The retail industry proves it’s up for the challenge of the retail revolution as it addresses the next generation of retail leadership.
Profit. It is the primary driving force behind business and the metric by which companies and executives are judged (unless, of course, you’re Amazon). When retail industry folks gather at any one of a hundred conferences, it is generally to discuss ways to improve business and hence, grow profit. A worthy pursuit, for sure.
The atmosphere of the Global Retailing Conference at the University of Arizona’s Terry Lundgren School of Retailing was different. The content was layered with a genuine urgency about the need for the industry to evolve as shoppers expect whom they do business with to fit into the narrative of their lives. In addition, you got the sense that the speakers were speaking directly to the students, as they soon become the next generation of retail executives and the future of the industry. The attendees were mostly familiar with one another and I got the sense I was crashing a family reunion.
The mix of next gen and legacy retailers expressed a sense of optimism about the future of the industry, even in an environment of incredible turmoil. Below is a snapshot from my top 3 sessions:
- Holy Alibaba: Attendees were exposed to the new face of retail, and that face is Alibaba. With a massive portfolio of online and brick & mortar companies, it’s use of data and technology was the envy of the room as they detailed how 90% of their customer service inquiries leverage AI, they can process and fulfill an online order in their HEMA Supermarket chain in 30 minutes, and they own much of the supply chain (from logistics to payment). Ian McCabe, Alibaba’s VP of N. America contributed some of their massive growth to the fact that China is not as ‘over-retailed' as the US (2.4 Malls per 100 people in China vs. 12 malls per 100 people in the US).
He advised the legacy retailers in the room to think like tech companies, test and learn, and strive to make hundreds of small innovations to drive incremental improvements. It’s hard not to listen to their advice as the company touches nearly 80% of every ecommerce transaction in country (890M online shoppers compared to 240M in the US).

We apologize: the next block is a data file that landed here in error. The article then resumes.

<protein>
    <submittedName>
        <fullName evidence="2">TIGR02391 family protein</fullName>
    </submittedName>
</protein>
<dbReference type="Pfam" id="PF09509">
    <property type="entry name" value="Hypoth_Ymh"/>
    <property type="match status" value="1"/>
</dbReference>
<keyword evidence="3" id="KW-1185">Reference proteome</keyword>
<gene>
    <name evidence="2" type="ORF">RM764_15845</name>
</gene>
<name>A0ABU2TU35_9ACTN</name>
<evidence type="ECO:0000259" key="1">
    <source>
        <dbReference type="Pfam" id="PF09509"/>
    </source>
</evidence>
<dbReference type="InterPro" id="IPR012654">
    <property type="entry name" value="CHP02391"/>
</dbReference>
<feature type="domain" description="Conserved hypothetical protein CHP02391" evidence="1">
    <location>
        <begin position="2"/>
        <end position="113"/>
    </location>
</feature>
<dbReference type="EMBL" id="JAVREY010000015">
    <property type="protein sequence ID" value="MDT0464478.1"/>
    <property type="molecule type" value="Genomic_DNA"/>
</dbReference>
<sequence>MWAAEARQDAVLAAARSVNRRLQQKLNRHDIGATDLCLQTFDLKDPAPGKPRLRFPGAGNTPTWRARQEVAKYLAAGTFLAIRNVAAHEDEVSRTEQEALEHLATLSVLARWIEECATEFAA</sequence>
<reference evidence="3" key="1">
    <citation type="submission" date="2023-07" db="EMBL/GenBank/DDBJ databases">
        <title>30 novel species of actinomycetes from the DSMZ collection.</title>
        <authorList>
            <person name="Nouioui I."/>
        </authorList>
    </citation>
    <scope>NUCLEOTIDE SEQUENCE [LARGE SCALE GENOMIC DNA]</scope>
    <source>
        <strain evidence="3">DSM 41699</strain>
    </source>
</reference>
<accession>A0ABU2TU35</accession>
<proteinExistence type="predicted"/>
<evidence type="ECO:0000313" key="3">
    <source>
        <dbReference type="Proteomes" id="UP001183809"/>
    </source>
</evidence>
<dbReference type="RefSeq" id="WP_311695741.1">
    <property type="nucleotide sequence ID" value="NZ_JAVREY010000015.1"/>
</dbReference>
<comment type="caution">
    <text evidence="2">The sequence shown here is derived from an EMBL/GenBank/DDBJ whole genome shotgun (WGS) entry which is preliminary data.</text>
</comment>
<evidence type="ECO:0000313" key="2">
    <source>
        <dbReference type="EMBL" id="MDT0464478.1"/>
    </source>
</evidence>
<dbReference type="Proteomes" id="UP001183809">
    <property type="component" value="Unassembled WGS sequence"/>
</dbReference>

- WalMart for the Win: “Disruption isn’t the enemy, it could be the answer” WalMart’s CMO Tony Rogers made it clear that the history of WalMart is not going to dictate its future. WalMart is keenly aware that their primary shopper is changing and while price remains critical, they have taken steps to appeal to their value system that includes investing in the community and taking a stand on key social issues. This speaks to the broader narrative that retailers must now meet customer expectation way behind their product needs.
Rogers also detailed that their shoppers have been, for the most part, left out of the economic recovery (16% lower discretionary spend for low income and 0% higher discretionary spend for middle income since 2007). As a consequence, they have moved both marketing and business strategy from being product focused to being convenience focused. The success in their new initiatives bears this out. Their online grocery business has exploded to 4% of sales and their online ordering with curbside pick-up was cited as the favorite new service for WalMart Shoppers. The WalMart fulfillment towers and their new GPS based in-store product locator in their app have all been launched with the goal of saving their shoppers' time. Their marketing campaign ‘More Ways to WalMart’ backs this up, proving that the moves the company is making in the new retail environment is worthy of reverence.
- Clarity finds Macy's: Macy’s struggles are well documented and the vast majority of the opinions from analysts, journalists or anybody you ask is that they are not doing enough and the segment is going the way of the dodo bird. Rich Lennox, Macy's CMO (and the guy behind ‘A Diamond is Forever’ campaign for DeBeers) was not shy about addressing the self-induced state of brand erosion they have put themselves into by training their customers to ‘wait for the discount’. It was refreshing to hear this honest admission is such a public forum and as I’ve argued before, I applaud the steps Macy's is taking to reposition and rebuild their business. Lennox detailed their marketing strategy to return Macy's to its reputation as a destination for fashion and innovation as well as appeal to the lifestyle moments in their shoppers' lives. He is working on rebalancing the brand to depend less on promotions and more on personalization, relevancy and loyalty, hence building brand value. It will be a tight-rope walk to do as their marketing has to match their in-store experience. This means they have to navigate their stance on reducing their promotions for their core products with their planned expansion of their BackStage in-store off-price concept.
As other speakers from Hilton, Sprouts, STORY and Neiman Marcus talked about their business, they exuded not a single element of fear or negativity about the future of the retail. They were enthusiastic about the opportunities they see before them and the direction the industry is headed.